Dogs are a man’s best friend, but sometimes a man’s best friend has breath that can smell unpleasant, even fishy. You may ask yourself why your dog’s breath smells like fish when nothing in his or her diet contains the underwater creatures.
Fishy breath in dogs can be caused by a variety of things, a few that can be helped by you, the owner, and some that may need your vet’s attention. Simply changing up your pet’s diet or paying close attention to their oral health may help resolve the problem. However, if these simple changes are not working, it may be a sign that the issue is caused by a larger health concern and requires a trip to the vet.
In this article, I’m going to explore each of the causes of stinky, fishy breath and the steps you can take to help resolve the issue.
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What causes stinky breath in dogs?
As mentioned above, there are a few different causes of fishy breath in dogs. The causes can range from simple to serious and include:
- Gut issues
- Plaque buildup
- Eating waste or other smelly things
- Kidney problems
- Liver Disease
Each of these issues will require a different course of action to take care of that stinky breath and get your pet to a healthier place. Let’s explore each issue and how it can be handled.
Gut Issues Could Be the Cause
Just like humans, dogs have a delicate microbiome that keeps their gut healthy. If this gets out of balance, it can cause your dog to be unable to digest food as well, leading to a whole host of health problems, including bad breath (nutrisourcepetfoods.com). Changing up your dog’s food to something more digestible can help to cure stinky breath.
Adding food into their diet that contains probiotics can be a quick solution to improving your dog’s gut health. The good bacteria in the probiotics will help to cancel out the bad bacteria that may be causing the bad breath.
Your Dog’s Teeth May Have Plaque Build-Up
A dog’s oral health is often overlooked. However, your pet needs their teeth brushed and regular teeth cleanings, just like humans. If you’re not brushing your dog’s teeth, plaque can build up on the teeth and gum lines, turning into tartar that can cause an overabundance of bad bacteria. This bad bacteria in the mouth can lead to the development of halitosis, periodontal disease, or gingivitis which all can cause, you guessed it, bad breath.
If bad oral hygiene is the cause of your dog’s stinky breath, invest in a good pet toothbrush and toothpaste in a flavor that may be appealing to them, and begin brushing their teeth daily. Depending on how much plaque buildup your dog has, you may need to pay a visit to your vet for a more thorough cleaning to take care of the problem.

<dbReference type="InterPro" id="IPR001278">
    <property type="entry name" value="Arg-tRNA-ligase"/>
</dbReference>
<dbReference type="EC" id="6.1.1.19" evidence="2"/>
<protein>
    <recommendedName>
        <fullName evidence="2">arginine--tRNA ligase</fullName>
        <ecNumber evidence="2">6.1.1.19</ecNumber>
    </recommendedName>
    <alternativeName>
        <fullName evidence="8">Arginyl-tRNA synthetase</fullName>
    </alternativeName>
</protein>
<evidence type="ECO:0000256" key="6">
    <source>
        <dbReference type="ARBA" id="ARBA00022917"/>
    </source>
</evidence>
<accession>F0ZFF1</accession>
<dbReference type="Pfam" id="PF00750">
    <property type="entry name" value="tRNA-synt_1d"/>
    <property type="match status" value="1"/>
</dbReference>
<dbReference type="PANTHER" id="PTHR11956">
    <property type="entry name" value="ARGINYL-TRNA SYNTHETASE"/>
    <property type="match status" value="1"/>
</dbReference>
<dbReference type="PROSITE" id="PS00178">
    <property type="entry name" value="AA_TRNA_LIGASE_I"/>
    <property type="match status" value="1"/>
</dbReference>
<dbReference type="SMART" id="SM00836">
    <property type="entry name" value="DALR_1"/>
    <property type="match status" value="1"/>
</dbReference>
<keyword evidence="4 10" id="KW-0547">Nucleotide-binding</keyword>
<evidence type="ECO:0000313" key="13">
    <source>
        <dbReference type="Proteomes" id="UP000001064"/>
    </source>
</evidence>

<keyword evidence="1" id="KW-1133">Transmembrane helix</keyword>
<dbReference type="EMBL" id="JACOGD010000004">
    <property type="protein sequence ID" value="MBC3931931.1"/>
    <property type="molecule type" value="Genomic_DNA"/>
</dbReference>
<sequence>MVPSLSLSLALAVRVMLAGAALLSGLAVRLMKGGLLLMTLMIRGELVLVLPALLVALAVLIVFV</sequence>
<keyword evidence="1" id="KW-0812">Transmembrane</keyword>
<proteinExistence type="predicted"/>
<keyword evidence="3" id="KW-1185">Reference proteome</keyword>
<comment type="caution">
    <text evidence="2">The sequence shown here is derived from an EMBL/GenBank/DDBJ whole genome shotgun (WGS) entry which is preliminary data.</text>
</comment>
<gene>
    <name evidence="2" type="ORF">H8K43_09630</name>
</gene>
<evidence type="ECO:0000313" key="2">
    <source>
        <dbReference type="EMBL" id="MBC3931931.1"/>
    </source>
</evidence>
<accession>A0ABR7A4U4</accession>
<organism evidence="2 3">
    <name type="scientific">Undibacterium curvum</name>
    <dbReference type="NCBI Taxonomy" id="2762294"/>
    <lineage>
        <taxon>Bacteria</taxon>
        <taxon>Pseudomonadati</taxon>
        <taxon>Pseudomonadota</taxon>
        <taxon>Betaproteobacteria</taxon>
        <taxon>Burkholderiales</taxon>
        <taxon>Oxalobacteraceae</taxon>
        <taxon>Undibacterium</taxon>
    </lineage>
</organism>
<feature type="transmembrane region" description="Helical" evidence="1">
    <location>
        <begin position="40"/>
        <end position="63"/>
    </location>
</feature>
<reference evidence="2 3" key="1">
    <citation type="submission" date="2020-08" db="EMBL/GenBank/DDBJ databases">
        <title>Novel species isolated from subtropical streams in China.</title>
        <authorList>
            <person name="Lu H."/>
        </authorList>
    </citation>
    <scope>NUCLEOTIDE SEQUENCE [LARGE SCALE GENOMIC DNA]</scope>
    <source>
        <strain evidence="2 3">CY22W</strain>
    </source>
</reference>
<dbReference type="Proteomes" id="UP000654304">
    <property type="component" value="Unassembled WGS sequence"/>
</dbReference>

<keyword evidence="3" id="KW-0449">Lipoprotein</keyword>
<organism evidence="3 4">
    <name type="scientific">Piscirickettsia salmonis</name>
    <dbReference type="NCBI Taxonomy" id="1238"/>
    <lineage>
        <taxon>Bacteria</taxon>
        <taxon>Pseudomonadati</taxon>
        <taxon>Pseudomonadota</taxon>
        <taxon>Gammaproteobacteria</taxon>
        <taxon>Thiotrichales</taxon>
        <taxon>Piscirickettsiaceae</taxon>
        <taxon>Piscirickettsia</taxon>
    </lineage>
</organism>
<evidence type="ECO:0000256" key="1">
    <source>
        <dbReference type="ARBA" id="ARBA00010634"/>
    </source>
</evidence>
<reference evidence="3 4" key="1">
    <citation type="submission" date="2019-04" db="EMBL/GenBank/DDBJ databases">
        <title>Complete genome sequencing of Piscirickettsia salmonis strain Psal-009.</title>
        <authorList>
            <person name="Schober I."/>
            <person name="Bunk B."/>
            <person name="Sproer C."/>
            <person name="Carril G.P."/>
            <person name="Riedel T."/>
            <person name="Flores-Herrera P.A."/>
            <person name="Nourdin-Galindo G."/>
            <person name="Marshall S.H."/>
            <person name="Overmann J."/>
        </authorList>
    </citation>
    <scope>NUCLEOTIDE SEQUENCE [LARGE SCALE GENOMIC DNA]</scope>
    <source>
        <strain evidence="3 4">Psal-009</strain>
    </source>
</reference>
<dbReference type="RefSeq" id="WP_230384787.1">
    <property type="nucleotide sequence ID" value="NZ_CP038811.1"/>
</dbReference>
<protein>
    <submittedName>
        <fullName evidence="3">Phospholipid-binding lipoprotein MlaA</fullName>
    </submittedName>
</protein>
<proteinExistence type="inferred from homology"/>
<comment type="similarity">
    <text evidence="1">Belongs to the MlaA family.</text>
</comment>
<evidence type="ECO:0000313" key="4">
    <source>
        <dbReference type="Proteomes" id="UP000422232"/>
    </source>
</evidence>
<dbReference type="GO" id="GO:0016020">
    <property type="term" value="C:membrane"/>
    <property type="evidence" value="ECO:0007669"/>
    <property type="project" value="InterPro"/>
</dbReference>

Is Your Dog Eating Something While You’re Not Looking?
Even the most well-behaved dogs can misbehave at times. If your dog has smelly fish breath, you may want to watch them more closely than usual for a while and see if they’re getting into something they shouldn’t.
If your dog gets into the waste, whatever is in, there will be on his or her breath! Be sure that all waste is well protected from nosy, curious dogs. Also, any products that you use in the kitchen, bathroom, or elsewhere must be out of reach of your pet. Sometimes dogs will eat first, ask questions later, and you don’t want to find that your favorite makeup product causes your dog’s bad breath!
Dogs cleaning themselves could also be a culprit for bad, fishy breath. Dogs have two anal glands that need to be “expressed” from time to time. When these glands are “expressed,” they can release a very strong fishy smell. If your dog then goes to clean his or herself with their tongue, the odor will be present in their mouth afterward.
Unfortunately, unless you catch them in the act, this one is hard to resolve. One way to help moderate this cause of bad, fishy breath is to be sure your dog gets their anal glands “expressed” when they visit the vet. This may help to regulate when they are released and prevent your dog from feeling the need to clean themselves.
The More Serious Causes of Bad Breath
If none of the above-mentioned causes seem to be the reason your dog’s breath is smelling a bit fishy, there may be more serious health concerns that need to be considered.
Diabetes, Kidney problems, or Liver disease can all produce bad breath side effects (forevervets.com). Diabetes causes sugar imbalances in your dog’s bloodstream, sometimes producing unpleasant-smelling breath. Alternatively, if your pet has developed Kidney issues or Liver disease, each of these ailments can cause extremely bad breath.
If you suspect your dog may have one of these illnesses, it is important that you get them into your veterinarian for a full check-up. Your vet will be able to assess the situation around your dog’s health and whether the breath issue is an indicator that something more serious is happening with your pet’s health. If it is found that your dog has one of these illnesses, you and your vet can come up with a treatment plan to hopefully help your pet along the road to recovery.
If your dog is exhibiting bad, fishy-smelling breath, it may be time to take steps to figure out what could be causing the issue and what you can do to fix it. If you’re concerned that your dog’s breath may be a clue to a deeper health concern, it’s always best to work with your vet to find a real solution instead of trying to treat it at home. However, it will be a simple fix most of the time, and you and your dog will be on your way to a happy, smell-free environment!